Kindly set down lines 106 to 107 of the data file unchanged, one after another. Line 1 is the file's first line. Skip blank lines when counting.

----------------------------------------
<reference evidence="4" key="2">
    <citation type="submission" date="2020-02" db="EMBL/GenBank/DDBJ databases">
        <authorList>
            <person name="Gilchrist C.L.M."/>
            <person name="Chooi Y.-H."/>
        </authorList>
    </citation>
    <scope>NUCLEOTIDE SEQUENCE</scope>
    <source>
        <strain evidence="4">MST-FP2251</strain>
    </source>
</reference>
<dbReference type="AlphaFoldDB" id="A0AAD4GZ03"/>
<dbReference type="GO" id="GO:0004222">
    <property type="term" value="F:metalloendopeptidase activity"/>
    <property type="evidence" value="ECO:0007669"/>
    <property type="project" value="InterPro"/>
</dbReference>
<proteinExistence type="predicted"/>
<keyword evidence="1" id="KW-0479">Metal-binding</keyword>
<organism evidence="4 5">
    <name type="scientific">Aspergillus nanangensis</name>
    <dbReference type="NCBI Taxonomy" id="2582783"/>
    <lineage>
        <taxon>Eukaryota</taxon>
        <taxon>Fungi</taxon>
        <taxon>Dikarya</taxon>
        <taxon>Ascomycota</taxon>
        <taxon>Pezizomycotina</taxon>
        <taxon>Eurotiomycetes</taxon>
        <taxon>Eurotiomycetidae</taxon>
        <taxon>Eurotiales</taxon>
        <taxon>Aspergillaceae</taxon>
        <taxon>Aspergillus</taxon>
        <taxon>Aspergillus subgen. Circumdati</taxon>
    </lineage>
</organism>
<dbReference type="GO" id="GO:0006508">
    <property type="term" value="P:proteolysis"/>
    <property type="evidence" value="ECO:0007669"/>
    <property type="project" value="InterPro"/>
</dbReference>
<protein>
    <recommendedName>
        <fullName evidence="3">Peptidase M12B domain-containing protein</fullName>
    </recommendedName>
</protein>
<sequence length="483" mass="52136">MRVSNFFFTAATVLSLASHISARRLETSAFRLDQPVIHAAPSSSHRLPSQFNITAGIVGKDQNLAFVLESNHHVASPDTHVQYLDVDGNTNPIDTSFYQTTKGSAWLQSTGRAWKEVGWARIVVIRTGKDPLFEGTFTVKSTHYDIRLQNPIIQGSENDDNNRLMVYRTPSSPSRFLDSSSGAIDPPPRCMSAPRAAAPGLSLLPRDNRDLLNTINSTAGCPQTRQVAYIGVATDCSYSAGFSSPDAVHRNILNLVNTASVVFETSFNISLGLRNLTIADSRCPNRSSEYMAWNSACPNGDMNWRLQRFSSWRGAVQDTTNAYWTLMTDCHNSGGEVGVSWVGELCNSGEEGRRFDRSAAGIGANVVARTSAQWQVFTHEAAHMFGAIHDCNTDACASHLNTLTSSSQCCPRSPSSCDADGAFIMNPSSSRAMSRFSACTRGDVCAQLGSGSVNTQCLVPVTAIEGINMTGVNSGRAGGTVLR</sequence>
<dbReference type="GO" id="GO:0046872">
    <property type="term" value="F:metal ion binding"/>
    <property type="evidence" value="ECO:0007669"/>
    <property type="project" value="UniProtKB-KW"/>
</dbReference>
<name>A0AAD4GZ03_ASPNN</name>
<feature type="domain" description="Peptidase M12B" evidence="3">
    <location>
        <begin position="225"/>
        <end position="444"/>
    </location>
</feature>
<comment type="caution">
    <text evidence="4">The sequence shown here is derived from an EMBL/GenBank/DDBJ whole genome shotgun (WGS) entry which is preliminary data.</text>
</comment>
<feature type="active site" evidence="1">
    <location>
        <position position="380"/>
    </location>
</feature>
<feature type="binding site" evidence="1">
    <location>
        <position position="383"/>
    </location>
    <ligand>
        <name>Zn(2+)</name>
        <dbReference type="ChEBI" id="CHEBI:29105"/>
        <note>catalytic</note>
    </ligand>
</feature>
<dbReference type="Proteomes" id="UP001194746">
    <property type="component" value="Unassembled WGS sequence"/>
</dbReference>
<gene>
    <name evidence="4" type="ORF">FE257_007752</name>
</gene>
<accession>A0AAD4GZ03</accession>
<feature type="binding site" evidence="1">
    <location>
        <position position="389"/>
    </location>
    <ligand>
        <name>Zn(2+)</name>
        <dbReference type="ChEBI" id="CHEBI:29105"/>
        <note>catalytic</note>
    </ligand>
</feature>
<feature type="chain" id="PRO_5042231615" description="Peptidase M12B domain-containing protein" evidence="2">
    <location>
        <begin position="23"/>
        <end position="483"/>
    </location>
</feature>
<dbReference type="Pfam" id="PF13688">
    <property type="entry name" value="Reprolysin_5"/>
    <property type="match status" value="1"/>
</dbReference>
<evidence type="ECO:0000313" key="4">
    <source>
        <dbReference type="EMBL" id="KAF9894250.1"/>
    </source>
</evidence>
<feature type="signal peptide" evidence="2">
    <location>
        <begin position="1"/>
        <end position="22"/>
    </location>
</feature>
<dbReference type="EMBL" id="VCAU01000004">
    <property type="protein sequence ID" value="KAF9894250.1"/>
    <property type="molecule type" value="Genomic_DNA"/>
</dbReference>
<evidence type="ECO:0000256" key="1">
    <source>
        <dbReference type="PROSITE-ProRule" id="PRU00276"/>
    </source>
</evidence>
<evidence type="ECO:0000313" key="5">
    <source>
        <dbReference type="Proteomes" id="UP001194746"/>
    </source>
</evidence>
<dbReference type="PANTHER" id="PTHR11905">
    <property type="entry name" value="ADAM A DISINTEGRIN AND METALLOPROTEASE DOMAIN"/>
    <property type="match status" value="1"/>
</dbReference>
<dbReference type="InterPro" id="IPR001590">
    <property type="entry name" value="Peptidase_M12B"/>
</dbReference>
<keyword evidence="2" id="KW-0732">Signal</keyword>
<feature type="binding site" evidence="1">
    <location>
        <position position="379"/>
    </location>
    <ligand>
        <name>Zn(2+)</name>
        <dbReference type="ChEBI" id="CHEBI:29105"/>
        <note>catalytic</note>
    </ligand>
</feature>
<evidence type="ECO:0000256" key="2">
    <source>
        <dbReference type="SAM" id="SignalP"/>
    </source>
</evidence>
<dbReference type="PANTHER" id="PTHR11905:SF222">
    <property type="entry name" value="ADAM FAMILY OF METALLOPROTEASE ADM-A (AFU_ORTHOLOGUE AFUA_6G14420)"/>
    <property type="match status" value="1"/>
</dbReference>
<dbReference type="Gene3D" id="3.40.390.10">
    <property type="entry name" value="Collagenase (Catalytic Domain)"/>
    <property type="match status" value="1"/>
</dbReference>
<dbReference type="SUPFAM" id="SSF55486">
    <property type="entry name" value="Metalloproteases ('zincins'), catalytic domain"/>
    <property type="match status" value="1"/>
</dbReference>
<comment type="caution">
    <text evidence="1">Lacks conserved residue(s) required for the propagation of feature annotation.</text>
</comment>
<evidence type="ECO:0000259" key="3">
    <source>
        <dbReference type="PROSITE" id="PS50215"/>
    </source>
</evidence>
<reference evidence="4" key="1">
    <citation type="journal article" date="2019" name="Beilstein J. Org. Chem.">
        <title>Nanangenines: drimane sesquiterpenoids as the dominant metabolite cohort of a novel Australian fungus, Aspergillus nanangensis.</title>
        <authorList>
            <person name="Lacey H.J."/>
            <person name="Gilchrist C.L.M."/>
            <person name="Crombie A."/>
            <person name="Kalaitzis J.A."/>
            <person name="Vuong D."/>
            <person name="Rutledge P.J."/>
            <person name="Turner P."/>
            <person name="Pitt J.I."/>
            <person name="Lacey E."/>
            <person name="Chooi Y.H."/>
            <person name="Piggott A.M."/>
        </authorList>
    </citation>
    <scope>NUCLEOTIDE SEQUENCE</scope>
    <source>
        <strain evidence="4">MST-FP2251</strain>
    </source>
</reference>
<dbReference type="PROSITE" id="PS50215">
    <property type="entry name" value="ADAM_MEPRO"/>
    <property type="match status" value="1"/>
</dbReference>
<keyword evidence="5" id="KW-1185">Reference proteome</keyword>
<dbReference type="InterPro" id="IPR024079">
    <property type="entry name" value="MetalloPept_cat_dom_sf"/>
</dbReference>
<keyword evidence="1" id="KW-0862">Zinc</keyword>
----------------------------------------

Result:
<evidence type="ECO:0000313" key="4">
    <source>